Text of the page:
Siida Sää'mjie'llem
Skolt Sámi Life     Suomeksi  


The Skolt Sámi language, ortography and literature

Skolt Sámi belongs to the group of Eastern Sámi languages. The variety of dialects and many historical factors probably contributed to the fact that a standard written Skolt Sámi language was not created at the same time when the written language of North Sámi, for example, was developed. The translation of the New Testament into the Paatsjoki Lapp dialect - in the Cyrillic alphabet - by Konstantin Tsekoldin, a Greek Orthodox priest who was active in the Kolttaköngäs region - was one of the first attempts to create a written Skolt Sámi language. Researchers who travelled in the Petsamo region in the 1920s and 1930s collected place names, for example, in Skolt Sámi, developing an ortography for this purpose. In 1958, a Skolt and Kola Sámi dictionary made by T. I. Itkonen and stories and narratives concerning beliefs were published in Skolt Sámi.

Among the Skolt Sámi themselves, the language remained a spoken language for quite long. The first systematic attempts to develop the Skolt Sámi written language and ortography appeared as late as the 1970s. Even then, the development was hampered by the fact that the Skolt Sámi who had moved to the present Finnish territory after World War II came from three Skolt Sámi villages and spoke, therefore, different dialects. The Skolt Sámi of the Paatsjoki and Petsamo Lapp villages were reluctant to recognize a written language that was exclusively based on the dialect of the Suonikylä Lapp village. In 1973, A Guide to the Skolt Sámi Language ("Koltansaamen opas") - made by Mikko Korhonen, Jouni Mosnikoff and Pekka Sammallahti - was published, and in 1975 came out the first ABC Book, edited by Pekka Sammallahti.

After this, the written language has been developed through the publishing of dictionaries, books and teaching material for different levels of education. At first, the Skolt Sámi language was taught in the Sevettijärvi elementary school and occasionally in the elementary schools of Nellim and Akujärvi. Today, the language is also taught in the lower and upper secondary schools. A Skolt Sámi grammarbook has still not been published. Reindeer herder Jouni Moshnikoff and Educational Councellor Satu Moshnikoff from Sevettijärvi have worked hard for developing Skolt Sámi teaching material. In 2002, an illustrated dictionary - translated by Katri Fofonoff - was published in Skolt Sámi.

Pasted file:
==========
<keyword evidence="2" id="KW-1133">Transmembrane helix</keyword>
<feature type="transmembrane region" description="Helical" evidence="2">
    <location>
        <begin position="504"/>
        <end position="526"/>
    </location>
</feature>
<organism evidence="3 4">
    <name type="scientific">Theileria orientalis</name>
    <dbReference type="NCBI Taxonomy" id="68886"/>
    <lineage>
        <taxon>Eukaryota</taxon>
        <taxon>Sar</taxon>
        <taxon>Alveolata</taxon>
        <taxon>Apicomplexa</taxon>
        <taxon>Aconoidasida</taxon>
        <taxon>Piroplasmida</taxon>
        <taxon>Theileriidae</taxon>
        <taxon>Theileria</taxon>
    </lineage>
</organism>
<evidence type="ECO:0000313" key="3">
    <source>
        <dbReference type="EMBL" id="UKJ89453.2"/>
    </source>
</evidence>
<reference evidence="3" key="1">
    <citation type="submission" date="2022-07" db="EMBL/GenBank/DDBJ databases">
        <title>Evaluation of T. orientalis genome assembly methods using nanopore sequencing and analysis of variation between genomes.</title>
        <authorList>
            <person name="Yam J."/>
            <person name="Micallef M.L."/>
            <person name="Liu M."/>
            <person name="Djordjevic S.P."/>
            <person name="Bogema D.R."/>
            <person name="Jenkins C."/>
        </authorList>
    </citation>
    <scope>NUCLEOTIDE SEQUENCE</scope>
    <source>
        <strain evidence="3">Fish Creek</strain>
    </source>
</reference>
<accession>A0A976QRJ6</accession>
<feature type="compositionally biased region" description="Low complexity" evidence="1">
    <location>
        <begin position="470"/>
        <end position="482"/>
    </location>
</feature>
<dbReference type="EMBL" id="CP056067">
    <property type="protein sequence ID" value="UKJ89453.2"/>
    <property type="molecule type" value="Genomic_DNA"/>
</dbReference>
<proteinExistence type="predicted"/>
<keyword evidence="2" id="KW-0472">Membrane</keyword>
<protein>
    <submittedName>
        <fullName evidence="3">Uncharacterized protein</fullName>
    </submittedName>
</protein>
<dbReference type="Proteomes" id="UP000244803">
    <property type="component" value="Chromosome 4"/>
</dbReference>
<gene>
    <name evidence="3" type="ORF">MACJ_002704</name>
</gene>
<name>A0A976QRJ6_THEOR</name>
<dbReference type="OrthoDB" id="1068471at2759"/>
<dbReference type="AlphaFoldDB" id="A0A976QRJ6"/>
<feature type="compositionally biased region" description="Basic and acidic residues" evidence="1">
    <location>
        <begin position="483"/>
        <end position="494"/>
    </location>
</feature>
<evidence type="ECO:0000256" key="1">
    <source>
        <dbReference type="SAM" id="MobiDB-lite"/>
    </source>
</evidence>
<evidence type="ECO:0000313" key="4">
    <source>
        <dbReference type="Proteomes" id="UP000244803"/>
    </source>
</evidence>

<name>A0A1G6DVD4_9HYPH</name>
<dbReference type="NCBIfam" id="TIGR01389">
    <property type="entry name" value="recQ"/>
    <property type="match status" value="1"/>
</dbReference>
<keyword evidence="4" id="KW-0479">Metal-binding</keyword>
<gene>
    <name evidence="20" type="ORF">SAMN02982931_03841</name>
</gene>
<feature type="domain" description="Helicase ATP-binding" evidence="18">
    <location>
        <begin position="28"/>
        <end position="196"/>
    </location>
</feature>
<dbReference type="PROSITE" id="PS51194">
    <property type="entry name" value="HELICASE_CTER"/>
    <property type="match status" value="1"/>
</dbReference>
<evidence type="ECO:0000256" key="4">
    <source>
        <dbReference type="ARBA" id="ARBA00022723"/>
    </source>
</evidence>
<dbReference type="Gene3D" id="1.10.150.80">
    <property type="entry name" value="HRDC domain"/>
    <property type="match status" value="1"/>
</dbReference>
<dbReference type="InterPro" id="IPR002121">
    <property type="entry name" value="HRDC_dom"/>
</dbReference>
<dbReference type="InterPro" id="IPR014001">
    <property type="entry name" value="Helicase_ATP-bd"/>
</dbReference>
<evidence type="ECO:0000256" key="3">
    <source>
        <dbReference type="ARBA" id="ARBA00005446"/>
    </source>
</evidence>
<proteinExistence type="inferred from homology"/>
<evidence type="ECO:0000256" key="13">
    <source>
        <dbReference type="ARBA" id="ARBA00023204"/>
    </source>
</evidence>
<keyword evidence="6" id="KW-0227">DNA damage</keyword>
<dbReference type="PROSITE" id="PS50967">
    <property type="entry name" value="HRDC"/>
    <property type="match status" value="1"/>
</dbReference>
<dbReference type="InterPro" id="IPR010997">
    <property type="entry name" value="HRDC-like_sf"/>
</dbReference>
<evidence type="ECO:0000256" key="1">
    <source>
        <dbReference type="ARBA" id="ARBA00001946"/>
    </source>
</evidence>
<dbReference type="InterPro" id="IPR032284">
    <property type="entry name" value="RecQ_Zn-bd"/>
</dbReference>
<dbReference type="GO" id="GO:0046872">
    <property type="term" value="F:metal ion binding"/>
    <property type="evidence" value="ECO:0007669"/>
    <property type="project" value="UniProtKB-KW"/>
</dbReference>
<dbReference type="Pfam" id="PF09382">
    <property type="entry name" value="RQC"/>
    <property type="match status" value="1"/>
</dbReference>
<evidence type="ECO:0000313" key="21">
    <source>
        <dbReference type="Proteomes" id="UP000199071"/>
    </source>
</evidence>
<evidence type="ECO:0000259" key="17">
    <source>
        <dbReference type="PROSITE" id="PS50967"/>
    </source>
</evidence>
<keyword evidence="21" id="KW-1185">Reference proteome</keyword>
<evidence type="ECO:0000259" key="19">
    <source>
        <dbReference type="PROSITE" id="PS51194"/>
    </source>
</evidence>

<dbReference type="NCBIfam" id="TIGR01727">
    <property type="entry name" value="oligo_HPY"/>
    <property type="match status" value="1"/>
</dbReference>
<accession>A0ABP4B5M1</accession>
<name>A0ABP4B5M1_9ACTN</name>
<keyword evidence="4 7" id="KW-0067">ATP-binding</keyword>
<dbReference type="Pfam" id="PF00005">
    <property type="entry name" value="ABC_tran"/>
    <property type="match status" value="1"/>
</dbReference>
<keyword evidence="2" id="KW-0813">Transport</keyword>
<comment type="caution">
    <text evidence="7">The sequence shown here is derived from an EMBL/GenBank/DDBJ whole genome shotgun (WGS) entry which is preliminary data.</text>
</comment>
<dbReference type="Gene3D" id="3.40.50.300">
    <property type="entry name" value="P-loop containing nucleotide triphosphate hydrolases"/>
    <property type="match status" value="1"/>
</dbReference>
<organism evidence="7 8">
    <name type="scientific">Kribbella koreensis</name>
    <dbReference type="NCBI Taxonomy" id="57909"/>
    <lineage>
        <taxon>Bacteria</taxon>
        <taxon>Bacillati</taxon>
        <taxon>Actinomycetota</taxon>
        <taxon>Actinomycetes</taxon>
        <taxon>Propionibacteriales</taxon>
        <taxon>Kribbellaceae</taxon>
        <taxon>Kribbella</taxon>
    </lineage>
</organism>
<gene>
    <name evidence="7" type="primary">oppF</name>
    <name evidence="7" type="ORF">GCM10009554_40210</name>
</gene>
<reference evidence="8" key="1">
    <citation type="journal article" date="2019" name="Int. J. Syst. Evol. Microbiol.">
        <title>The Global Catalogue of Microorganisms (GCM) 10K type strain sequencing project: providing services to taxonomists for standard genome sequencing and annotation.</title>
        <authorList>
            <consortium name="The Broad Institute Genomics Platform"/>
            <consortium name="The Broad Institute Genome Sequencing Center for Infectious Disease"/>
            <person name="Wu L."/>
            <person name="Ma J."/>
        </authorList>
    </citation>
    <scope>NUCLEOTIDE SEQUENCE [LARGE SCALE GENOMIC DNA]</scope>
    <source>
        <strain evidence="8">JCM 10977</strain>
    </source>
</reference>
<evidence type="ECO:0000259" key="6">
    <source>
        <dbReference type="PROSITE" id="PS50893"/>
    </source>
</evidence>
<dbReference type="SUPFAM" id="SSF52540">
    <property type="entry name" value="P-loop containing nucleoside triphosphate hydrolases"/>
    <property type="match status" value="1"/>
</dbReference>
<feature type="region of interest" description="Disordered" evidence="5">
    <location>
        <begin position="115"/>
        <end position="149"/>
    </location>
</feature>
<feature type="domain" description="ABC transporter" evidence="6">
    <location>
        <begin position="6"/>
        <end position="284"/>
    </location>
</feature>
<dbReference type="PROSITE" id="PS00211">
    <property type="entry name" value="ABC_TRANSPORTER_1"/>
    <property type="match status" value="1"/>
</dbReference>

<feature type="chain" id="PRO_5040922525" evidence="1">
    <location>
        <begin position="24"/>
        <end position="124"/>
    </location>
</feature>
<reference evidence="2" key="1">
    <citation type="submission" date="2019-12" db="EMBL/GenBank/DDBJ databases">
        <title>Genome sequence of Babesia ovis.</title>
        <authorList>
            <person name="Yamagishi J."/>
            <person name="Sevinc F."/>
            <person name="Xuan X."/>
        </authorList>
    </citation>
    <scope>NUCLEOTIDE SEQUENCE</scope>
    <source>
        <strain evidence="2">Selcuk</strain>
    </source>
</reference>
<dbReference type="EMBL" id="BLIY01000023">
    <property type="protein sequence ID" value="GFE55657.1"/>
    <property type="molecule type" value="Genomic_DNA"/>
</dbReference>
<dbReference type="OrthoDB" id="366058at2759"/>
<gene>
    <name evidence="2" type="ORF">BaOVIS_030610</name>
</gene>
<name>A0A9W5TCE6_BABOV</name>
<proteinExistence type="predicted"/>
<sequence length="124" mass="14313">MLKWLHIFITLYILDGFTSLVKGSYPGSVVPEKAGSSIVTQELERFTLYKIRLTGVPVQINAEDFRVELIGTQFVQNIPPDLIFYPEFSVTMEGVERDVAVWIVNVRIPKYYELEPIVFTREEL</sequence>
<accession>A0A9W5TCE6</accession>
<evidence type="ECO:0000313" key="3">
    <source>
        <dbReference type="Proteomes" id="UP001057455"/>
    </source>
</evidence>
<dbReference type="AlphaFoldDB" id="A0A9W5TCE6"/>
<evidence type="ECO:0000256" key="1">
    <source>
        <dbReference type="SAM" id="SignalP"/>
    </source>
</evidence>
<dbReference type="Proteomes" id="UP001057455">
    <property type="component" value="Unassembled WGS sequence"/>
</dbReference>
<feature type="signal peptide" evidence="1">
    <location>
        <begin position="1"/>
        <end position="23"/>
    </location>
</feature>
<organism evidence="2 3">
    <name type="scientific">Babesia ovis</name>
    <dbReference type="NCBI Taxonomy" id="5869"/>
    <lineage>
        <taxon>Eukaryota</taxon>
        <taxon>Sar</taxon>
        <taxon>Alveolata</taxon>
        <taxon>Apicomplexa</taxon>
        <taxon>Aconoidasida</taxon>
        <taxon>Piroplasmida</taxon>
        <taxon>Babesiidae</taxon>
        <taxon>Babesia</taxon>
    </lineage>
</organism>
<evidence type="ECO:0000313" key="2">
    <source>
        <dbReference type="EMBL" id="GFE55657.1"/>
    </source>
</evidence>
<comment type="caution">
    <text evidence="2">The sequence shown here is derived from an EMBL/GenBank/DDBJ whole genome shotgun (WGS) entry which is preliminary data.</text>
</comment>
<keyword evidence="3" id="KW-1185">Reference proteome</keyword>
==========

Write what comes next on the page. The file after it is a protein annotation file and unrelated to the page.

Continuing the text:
The weekly newscast that is broadcast in Skolt Sámi by the Finnish Broadcasting Company YLE's Sámi Radio has contributed a great deal to the survival of the language. The Skolt Sámi newcasts were edited for a long time by Elli Rantala, a pioneering Skolt Sámi journalist.

The language has also developed in the ecclesiastical sphere with the support of the Finnish Orthodox Church. For decades, there has been a special committee working on the translation of church texts into Skolt Sámi. The first translation to be published was a book of church songs - a book of which a revised edition has already come out.

Poetry in Skolt Sámi: Kati-Claudia Fofonoff´s poetry book was published in 1998. Davvi Girji OS.

The next book to be translated was the Gospel according to St. John. In 1999, a handbook of the Orthodox faith and, in 2002, the liturgy of Johannes Krysostomos were published in Skolt Sámi. The translation of ecclesiastical texts has, to a great extent, been carried out by Cantor Erkki Lumisalmi, who belongs to the travelling clergy of the Orthodox Church and lives in Ivalo. He is a Skolt Sámi by birth.

Klaudia Fofonoff's Skolt Sámi poems have been published both in the form of books and casettes. Klaudia Fofonoff has also recorded stories and narratives in her own language. Leu'dd poems that were once recorded in Skolt Sámi were later published - together with the texts - in the form of a CD ROM.


© SIIDA 2003, feedback: